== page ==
Friday, February 24, 2012

Melon pear ( Solanum muricatum )

Fruit Warehouse | Melon pear ( Solanum muricatum ) | The pepino dulce fruit resembles a melon (Cucumis melo) in color, and its flavor recalls a Succulent mixture of honeydew and cucumber, and Thus Spake Sometimes it is also called pepino melon or melon pear, but only very distantly pepinos are related to melons and pears . Solanum muricatum is a species of evergreen shrub native to South America and grown for its edible sweet fruit. Attempts to Produce commercial cultivars and to export the fruit have been made in New Zealand, Turkey and Chile.

The pepino dulce is Relatively hardy. The crop also adapts well to greenhouse cultivation, training the plants up to 2 m tall, and obtaining yields are 2-3 times larger That Those obtained than outdoors. It has a fast growth rate and bears fruit within 4 to 6 months after planting. Seedlings are intolerant of weeds, but it can later easily Compete with low-growing weeds. Their relatives like tomatoes, eggplants, tomatillos and tamarillos, pepinos are extremely attractive to beetles, Aphids, white flies and spider mites. Pepinos are tolerant of most soil types, but require constant moisture for good fruit production. The plants are parthenocarpic, meaning it needs no pollination to set fruit, though pollination will Encourage fruiting.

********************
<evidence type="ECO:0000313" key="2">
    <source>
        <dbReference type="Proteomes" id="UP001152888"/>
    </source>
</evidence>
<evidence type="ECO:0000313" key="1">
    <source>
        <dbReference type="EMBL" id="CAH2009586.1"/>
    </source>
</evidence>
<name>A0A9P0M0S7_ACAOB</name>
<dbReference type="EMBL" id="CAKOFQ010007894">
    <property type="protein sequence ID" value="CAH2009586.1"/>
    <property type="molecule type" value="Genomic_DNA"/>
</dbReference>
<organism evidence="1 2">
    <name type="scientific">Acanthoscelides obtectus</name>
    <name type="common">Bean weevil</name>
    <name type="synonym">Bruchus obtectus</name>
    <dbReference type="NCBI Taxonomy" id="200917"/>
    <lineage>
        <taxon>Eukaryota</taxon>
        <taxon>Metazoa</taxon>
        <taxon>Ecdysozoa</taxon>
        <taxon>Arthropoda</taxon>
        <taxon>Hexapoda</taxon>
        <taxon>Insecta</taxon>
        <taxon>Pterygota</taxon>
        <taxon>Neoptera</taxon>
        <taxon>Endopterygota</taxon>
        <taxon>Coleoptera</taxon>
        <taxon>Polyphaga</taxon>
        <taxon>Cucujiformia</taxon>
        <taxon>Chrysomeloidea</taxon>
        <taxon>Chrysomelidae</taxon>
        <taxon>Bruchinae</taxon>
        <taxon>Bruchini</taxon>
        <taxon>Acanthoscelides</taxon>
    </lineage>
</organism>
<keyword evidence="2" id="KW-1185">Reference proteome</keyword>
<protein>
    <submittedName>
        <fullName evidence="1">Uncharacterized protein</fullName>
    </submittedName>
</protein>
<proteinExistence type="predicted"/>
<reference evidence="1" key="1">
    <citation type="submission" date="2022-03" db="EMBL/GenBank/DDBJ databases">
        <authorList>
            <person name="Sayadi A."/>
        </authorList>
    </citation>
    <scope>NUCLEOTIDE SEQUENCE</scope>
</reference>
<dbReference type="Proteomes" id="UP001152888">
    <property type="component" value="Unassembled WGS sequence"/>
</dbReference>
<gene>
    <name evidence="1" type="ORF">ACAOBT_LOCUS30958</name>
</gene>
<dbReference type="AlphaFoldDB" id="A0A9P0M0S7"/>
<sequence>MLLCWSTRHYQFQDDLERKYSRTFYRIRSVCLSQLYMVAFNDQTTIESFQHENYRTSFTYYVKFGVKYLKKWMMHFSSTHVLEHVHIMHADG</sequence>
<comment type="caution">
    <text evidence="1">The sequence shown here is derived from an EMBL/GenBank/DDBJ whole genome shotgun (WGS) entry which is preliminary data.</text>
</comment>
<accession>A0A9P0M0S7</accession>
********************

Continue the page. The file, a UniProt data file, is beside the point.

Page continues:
The plant is grown primarily in Chile, New Zealand and Western Australia. Colombia, Peru, and Ecuador also grow the plant, but on a more local scale. In the United States Several hundred hectares of the fruit are grown on a small scale in Hawaii and California. As a result, the fruit has been introduced into the up-scale markets in Japan, Europe and North America and it is SLOWLY Becoming less obscure outside of South America. 


Delicate and mild-flavored, pepinos are Often eaten as a fresh fruit snack, though They combine very well with a number of other fruits as well. Although the seeds of pepino plants are fertile and Produce vigorous offspring, this crop is primarily propagated by cuttings (Heiser, 1964; Anderson, 1979; Morley-Bunker, 1983), and as a consequence, its genetic structure Could be different from That of seed-propagated crops.

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